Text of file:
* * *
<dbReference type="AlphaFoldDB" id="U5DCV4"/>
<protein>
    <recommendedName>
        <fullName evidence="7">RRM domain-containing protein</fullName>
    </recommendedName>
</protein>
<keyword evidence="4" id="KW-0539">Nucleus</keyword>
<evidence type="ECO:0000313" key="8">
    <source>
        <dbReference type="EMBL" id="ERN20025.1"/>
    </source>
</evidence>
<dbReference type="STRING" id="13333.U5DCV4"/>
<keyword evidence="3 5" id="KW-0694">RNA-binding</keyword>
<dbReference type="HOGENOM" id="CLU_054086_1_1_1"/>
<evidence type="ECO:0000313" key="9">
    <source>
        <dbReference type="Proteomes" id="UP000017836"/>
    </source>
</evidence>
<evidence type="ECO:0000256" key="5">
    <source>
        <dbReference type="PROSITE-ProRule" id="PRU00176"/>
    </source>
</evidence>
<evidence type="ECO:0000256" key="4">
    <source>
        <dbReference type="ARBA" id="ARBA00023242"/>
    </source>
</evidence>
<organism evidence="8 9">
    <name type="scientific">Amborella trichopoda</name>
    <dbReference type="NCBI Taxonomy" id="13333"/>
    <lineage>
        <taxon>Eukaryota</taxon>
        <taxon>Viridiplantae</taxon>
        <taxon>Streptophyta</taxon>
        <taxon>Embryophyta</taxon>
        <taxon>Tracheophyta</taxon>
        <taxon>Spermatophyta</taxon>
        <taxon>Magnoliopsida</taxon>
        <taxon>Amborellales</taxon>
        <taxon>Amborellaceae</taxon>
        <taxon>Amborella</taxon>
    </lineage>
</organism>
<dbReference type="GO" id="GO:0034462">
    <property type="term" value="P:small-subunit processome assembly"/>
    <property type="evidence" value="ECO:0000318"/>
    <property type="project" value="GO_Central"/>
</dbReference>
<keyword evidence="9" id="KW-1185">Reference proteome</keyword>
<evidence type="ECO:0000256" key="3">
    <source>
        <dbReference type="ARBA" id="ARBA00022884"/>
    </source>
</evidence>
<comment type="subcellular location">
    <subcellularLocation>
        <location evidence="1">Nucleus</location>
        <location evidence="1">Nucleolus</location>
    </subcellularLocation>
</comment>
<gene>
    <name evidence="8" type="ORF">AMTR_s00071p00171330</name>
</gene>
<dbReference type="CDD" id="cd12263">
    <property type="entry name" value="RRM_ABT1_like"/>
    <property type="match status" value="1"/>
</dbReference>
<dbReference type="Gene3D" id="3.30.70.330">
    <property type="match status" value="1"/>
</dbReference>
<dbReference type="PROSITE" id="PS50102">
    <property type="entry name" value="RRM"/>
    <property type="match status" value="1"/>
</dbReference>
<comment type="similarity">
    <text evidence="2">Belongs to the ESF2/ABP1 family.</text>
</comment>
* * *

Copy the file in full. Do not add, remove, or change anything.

<dbReference type="AlphaFoldDB" id="U5DCV4"/>
<protein>
    <recommendedName>
        <fullName evidence="7">RRM domain-containing protein</fullName>
    </recommendedName>
</protein>
<keyword evidence="4" id="KW-0539">Nucleus</keyword>
<evidence type="ECO:0000313" key="8">
    <source>
        <dbReference type="EMBL" id="ERN20025.1"/>
    </source>
</evidence>
<dbReference type="STRING" id="13333.U5DCV4"/>
<keyword evidence="3 5" id="KW-0694">RNA-binding</keyword>
<dbReference type="HOGENOM" id="CLU_054086_1_1_1"/>
<evidence type="ECO:0000313" key="9">
    <source>
        <dbReference type="Proteomes" id="UP000017836"/>
    </source>
</evidence>
<evidence type="ECO:0000256" key="5">
    <source>
        <dbReference type="PROSITE-ProRule" id="PRU00176"/>
    </source>
</evidence>
<evidence type="ECO:0000256" key="4">
    <source>
        <dbReference type="ARBA" id="ARBA00023242"/>
    </source>
</evidence>
<organism evidence="8 9">
    <name type="scientific">Amborella trichopoda</name>
    <dbReference type="NCBI Taxonomy" id="13333"/>
    <lineage>
        <taxon>Eukaryota</taxon>
        <taxon>Viridiplantae</taxon>
        <taxon>Streptophyta</taxon>
        <taxon>Embryophyta</taxon>
        <taxon>Tracheophyta</taxon>
        <taxon>Spermatophyta</taxon>
        <taxon>Magnoliopsida</taxon>
        <taxon>Amborellales</taxon>
        <taxon>Amborellaceae</taxon>
        <taxon>Amborella</taxon>
    </lineage>
</organism>
<dbReference type="GO" id="GO:0034462">
    <property type="term" value="P:small-subunit processome assembly"/>
    <property type="evidence" value="ECO:0000318"/>
    <property type="project" value="GO_Central"/>
</dbReference>
<keyword evidence="9" id="KW-1185">Reference proteome</keyword>
<evidence type="ECO:0000256" key="3">
    <source>
        <dbReference type="ARBA" id="ARBA00022884"/>
    </source>
</evidence>
<comment type="subcellular location">
    <subcellularLocation>
        <location evidence="1">Nucleus</location>
        <location evidence="1">Nucleolus</location>
    </subcellularLocation>
</comment>
<gene>
    <name evidence="8" type="ORF">AMTR_s00071p00171330</name>
</gene>
<dbReference type="CDD" id="cd12263">
    <property type="entry name" value="RRM_ABT1_like"/>
    <property type="match status" value="1"/>
</dbReference>
<dbReference type="Gene3D" id="3.30.70.330">
    <property type="match status" value="1"/>
</dbReference>
<dbReference type="PROSITE" id="PS50102">
    <property type="entry name" value="RRM"/>
    <property type="match status" value="1"/>
</dbReference>
<comment type="similarity">
    <text evidence="2">Belongs to the ESF2/ABP1 family.</text>
</comment>